Nowhere in the above-mentioned legislative provisions is a colour mark excluded, but still there is need to examine this question in the light of judicial pronouncements. This extreme scenario was thus put before the Court of Justice in the case of Libertel Groep BV v. Benelux-Merkenbureau. Though this case was not decided by a U.K. Court, yet it has an immense significance and bearing on the issue being discussed currently. It being a landmark judgment dealt with the various aspects/issues involved in the registration of a single colour mark. It clearly and emphatically acknowledged the requirement of distinctiveness, either inherent or acquired of the colour mark and said that such an assessment should take the interests of third parties into account.
As regards the pre-requisite of graphical representation, the court cited the judgment of Sieckmann's case wherein the principle of graphical representation was elucidated by stating that it should be clear, precise, self-contained, easily accessible, intelligible, durable and objective. In this case, Libertel had applied for the registration of the colour orange per se and in the box for reproducing the trademark, the application form contained an orange rectangle and in the space for describing the mark it contained, the word orange without reference to any colour code.
The court held that a mere sample of a colur is not durable enough, as it may fade. In other words, a colour sample on its own would not satisfy these criteria because it would be prone to deterioration. And it may also change slightly depending on the background on which it is printed or put. Thus the sample coupled with the verbal description and the internationally recognized colour identification code of the colour should be stated in the application.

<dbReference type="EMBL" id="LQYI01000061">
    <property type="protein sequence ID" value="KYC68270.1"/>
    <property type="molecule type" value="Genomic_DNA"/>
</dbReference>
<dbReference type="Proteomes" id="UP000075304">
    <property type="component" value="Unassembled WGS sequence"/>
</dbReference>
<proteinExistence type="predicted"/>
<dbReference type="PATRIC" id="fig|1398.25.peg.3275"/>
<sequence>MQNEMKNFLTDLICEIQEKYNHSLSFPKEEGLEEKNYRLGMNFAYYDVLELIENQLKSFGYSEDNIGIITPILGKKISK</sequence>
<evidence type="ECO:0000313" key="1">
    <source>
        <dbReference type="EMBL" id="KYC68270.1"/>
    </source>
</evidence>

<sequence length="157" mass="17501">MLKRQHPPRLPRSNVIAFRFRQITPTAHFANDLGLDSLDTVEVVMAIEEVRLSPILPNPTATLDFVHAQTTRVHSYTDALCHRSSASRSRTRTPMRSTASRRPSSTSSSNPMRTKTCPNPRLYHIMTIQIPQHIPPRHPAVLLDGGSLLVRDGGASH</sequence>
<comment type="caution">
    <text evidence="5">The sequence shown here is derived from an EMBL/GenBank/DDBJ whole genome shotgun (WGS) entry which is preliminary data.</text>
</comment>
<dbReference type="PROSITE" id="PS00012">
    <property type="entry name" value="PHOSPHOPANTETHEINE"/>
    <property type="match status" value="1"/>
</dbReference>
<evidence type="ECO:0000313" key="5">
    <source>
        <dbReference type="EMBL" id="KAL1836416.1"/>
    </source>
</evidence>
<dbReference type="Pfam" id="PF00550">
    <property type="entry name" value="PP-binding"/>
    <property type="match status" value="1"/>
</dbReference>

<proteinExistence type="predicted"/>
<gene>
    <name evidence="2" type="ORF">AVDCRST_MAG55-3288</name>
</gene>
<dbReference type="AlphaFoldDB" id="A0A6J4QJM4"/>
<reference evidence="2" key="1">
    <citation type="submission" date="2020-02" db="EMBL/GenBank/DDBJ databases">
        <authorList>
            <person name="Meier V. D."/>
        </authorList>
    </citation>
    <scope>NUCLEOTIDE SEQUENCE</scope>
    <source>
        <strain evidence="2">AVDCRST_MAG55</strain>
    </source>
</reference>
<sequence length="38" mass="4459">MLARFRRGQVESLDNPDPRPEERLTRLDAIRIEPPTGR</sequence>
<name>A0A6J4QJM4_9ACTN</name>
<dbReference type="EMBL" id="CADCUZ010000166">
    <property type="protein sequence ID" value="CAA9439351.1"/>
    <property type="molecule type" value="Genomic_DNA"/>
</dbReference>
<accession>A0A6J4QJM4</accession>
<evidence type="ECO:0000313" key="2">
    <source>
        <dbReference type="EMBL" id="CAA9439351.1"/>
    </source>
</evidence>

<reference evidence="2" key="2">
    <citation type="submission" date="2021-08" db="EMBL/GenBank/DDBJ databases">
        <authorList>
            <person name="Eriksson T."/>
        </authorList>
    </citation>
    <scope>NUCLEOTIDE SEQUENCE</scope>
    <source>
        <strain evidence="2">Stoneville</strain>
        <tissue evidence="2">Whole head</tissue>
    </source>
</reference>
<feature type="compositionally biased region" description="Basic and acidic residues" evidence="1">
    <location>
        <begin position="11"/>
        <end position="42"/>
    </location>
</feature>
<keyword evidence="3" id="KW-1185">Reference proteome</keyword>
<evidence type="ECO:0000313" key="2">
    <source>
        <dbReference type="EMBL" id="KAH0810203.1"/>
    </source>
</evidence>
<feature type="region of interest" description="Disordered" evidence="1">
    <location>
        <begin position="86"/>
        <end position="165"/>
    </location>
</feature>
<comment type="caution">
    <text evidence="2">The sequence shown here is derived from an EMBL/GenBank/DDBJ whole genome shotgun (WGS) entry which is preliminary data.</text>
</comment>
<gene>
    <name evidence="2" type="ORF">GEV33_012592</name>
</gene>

The international colour identification code such as the Pantone® system, RAL, etc. could be acceptable for these purposes.
Whilst protecting the registered single colour marks, unregistered colour marks have also been protected under the theory of passing off. However, the Court also noted that it was legitimate to take into account the desirability of keeping available colours for use by competitors operating within the same field. Whilst in principle a colour per se may have sufficient distinctive character to be registerable, members of the public would not necessarily view a colour per se in the same manner as a word or figurative mark. As such, the Court stated that in the case of an application for a colour per se, it was inconceivable that such a mark would be deemed distinctive, save in exceptional circumstances and particularly where the number of goods or services for which the mark is claimed is very restricted and the relevant mark is very specific.
From this it can be deduced that there is no blanket embargo on the registration of a single colour as a trademark, according to the courts of United Kingdom. As consumers are not in the habit of making assumptions about the origin of goods based on their colour, or the colour of their packaging, in the same way they do with a word or figurative mark, a colour by itself is not normally inherently capable of distinguishing the goods of a particular undertaking. However, a colour can acquire distinctiveness through use after the normal process of familiarizing the public has taken place. When assessing distinctive
character, the court must make the examination by reference to the actual circumstances of use and not simply in the abstract.